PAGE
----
NS is the leading train company in the Netherlands. 

Renfe is the national train company in Spain. 

Deutsche Bahn (DB) offers long-distance and regional trains in Germany.

SNCF Connect offers high-speed train travel in France.

Trenitalia is the state-run train company in Italy.

Glacier Express offers scenic trains within Switzerland.

Some of these train companies have partnerships with each other to offer convenient connection options. For example, DB-SNCF is a joint venture between DB and SNCF that links travel between Germany and France.

If you Google search “Europe train map,” you’ll find many different maps based on regions, countries, or travel throughout the continent. Here’s a European train map offered by Trainline, which shows different destinations accessible by train.

travel in russia by train

The interactive map on Trainline’s website highlights popular routes across the country. If the country you’re looking for isn’t featured or you want to see regional trains instead, make your search more specific to check availability.

Buying train tickets in Europe is fairly straightforward. You can purchase your tickets through:

An online travel agency (OTA): Several OTAs that sell train tickets in Europe include Trainline, Rail Europe, Eurail and Omio.

The train company: If you know which train company serves your destinations, consider booking directly on the train company's website in case you need make any changes, since booking travel through an OTA adds an extra layer of complexity . 

At the train station: If you don’t know (or plan) your schedule in advance, you can purchase a ticket at the train station. Keep in mind purchasing at the train station is running a risk that the train time you want might be sold out, or more expensive, since it’s a last-minute purchase. 

Depending on when and where you buy your tickets, there are a few ways to save money on train travel within Europe.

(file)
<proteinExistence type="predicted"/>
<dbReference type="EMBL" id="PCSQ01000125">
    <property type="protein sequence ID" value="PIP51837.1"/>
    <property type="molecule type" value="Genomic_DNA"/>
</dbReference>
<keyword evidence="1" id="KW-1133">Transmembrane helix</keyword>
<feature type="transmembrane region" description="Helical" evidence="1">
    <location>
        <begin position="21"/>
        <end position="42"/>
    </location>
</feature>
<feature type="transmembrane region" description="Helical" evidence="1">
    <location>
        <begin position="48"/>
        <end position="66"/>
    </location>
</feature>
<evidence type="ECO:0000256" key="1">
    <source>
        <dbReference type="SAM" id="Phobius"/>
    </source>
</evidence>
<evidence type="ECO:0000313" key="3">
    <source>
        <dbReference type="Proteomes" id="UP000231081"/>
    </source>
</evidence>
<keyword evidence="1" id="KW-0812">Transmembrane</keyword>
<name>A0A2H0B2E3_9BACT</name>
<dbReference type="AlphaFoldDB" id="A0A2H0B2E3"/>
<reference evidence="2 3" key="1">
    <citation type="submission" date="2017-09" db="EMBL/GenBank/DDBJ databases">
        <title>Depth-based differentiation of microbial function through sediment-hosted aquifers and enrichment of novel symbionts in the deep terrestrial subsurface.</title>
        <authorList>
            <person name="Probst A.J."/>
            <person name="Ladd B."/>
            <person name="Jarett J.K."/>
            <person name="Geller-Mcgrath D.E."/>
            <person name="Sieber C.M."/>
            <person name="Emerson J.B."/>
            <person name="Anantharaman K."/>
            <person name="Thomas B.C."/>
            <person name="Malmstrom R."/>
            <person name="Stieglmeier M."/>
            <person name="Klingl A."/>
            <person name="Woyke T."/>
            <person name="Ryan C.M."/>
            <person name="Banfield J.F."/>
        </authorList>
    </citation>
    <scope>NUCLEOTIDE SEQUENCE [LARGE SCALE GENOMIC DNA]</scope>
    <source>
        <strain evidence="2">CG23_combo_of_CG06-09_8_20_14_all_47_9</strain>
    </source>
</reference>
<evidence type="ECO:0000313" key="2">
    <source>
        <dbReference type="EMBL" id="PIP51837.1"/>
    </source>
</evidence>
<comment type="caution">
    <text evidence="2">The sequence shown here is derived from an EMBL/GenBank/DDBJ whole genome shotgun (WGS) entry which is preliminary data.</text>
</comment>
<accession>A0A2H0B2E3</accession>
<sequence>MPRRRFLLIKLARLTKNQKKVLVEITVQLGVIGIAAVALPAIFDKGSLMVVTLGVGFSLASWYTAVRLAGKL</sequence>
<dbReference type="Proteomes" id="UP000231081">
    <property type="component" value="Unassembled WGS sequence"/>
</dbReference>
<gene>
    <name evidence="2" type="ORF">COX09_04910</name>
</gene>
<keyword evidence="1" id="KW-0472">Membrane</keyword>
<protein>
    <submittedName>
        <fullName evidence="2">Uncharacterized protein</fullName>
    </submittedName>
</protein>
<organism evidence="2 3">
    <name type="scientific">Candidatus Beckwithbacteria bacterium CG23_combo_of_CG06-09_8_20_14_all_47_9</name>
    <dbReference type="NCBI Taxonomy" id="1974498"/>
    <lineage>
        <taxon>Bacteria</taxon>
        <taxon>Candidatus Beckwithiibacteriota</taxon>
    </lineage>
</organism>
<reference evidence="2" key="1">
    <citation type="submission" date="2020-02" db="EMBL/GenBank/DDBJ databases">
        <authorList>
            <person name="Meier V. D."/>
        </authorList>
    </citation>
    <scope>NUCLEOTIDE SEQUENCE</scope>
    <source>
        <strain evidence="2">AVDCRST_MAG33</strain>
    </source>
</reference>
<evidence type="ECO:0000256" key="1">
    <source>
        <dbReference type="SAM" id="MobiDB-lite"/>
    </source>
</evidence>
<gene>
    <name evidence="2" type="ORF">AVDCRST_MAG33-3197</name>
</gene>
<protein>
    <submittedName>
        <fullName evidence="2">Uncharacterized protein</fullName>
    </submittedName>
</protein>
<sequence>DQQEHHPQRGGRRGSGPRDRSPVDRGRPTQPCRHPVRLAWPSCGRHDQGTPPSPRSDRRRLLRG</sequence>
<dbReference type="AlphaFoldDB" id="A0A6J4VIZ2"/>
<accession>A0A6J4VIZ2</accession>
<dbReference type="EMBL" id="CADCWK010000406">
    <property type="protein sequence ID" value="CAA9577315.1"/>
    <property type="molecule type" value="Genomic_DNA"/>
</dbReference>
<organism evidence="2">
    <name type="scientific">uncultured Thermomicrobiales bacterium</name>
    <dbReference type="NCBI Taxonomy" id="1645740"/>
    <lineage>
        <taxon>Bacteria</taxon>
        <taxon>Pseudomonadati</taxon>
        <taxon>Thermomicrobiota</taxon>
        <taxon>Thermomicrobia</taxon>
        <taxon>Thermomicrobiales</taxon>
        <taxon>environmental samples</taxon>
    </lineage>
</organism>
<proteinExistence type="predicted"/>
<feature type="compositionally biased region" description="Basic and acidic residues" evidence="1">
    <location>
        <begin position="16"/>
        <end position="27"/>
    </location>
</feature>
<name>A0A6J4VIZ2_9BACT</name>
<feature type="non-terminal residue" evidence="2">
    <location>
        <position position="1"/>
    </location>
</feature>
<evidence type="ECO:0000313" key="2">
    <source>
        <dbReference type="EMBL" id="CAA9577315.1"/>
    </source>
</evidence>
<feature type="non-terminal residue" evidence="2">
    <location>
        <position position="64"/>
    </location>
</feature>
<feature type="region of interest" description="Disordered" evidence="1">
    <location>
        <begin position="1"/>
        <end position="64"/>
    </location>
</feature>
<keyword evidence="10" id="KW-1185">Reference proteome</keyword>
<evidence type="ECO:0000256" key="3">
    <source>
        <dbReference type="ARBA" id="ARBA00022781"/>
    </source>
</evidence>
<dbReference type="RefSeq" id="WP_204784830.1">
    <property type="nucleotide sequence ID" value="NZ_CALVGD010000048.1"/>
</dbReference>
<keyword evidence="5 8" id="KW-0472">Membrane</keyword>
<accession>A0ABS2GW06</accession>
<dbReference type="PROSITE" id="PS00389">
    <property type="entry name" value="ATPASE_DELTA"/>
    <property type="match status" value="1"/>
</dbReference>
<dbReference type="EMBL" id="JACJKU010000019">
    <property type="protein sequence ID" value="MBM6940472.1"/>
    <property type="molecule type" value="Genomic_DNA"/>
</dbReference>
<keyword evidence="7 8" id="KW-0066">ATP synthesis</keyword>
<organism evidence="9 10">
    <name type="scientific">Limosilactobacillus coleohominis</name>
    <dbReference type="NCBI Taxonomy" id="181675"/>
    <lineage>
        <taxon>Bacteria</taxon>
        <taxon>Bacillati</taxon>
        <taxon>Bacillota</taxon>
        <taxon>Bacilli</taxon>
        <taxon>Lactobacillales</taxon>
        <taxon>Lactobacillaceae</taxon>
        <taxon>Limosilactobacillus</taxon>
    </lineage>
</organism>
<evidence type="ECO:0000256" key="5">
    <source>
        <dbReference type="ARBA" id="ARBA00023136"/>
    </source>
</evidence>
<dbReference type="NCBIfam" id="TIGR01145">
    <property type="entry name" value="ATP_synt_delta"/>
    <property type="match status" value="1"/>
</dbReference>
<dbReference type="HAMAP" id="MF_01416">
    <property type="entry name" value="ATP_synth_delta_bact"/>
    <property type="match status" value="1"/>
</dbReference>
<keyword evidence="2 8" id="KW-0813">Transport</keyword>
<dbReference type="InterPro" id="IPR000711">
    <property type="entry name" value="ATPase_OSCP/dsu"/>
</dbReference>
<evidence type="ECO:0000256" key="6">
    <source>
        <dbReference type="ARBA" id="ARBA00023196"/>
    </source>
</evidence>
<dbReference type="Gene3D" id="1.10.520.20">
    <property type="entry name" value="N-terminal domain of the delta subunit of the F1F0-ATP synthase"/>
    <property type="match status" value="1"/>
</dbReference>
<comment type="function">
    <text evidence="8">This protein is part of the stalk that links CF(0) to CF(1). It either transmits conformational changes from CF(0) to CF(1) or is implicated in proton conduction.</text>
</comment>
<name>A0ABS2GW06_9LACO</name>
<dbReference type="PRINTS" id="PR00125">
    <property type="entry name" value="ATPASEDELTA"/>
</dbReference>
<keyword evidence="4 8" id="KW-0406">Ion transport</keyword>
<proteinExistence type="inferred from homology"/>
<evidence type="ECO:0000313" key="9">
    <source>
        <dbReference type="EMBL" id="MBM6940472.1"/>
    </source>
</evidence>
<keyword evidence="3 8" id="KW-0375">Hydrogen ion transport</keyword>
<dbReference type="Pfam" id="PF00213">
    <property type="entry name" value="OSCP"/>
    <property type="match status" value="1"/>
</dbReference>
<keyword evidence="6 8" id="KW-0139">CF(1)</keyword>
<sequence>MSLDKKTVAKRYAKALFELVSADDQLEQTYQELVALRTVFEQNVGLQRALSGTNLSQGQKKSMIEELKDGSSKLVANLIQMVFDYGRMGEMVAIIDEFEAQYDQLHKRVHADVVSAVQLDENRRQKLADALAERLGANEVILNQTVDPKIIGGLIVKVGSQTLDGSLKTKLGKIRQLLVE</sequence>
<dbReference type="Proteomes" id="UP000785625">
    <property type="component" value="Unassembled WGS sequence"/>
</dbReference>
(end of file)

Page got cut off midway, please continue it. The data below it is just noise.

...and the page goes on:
1. Comparison shop

If the train company and an OTA offer tickets, compare prices to see where those seats are cheaper. We searched for a train from Paris to Amsterdam in August 2024 on the Eurostar site and on Trainline to see which option is cheaper.

Booking directly with Eurostar (price in U.S. dollars and euros)

travel in russia by train

Booking a Eurostar train on Trainline (price in U.S. dollars and euros)

travel in russia by train

If you pay in euros, tickets on Eurostar and Trainline are the same price (60 euros). But if you pay in U.S. dollars, the fare is slightly cheaper on Trainline ($68.30 versus $70). If you don’t have a credit card that waives foreign transaction fees, you’d want to book the ticket from Trainline in U.S. dollars.

Generally though, if you’re going to Europe — or really anywhere outside of the U.S. — consider using a credit card that waives foreign transaction fees , because these pesky fees are usually between 1% to 3% and can quickly add up.

2. Take advantage of discounts

There are often discounts available for students, seniors and families.

For example:

Spanish train operator Renfe, offers up to a 30% discount on tickets for those ages 14 to 25.

Eurail offers a family discount, a 10% senior discount and up to 25% off for travelers age 27 or below. 

Eurostar offers discounted rates for those under age 26 and 60 and up. 

Other discounts or sales may be available, so be sure to shop around. Booking early can also score you a deal. For comparison purposes, we searched for a ticket from Rome to Milan on Trenitalia one week and three months out. Most of the available tickets a week out were priced at $108, while the tickets three months in advance hovered around $48.

3. Consider travel insurance

According to NerdWallet’s annual summer travel survey , an impressive 84% of Americans plan on vacationing in 2024, with 45% of Americans going on a summer trip (June-August). Summer travelers plan to spend $3,594, on average, for their flights and hotel stays.

When considering an expensive vacation, travel insurance can be a good option, particularly if your trip plans are nonrefundable and you want overseas medical coverage. Even if you have a credit card that offers complimentary travel insurance , most U.S.-based medical plans don’t protect you for medical care abroad.

In addition to travel medical coverage, a comprehensive travel insurance plan includes benefits such as trip cancellation , trip interruption , baggage delay and lost luggage coverage . If you don’t need travel medical insurance, and the coverage provided by your travel credit card is sufficient, you may not need to purchase a standalone travel insurance policy.

» Learn more: How to find the best travel insurance

If you have a credit card that earns extra points for travel, using it to buy train tickets makes sense since trains are part of the travel category. Here are some popular cards that earn additional rewards for travel and don’t charge foreign transaction fees.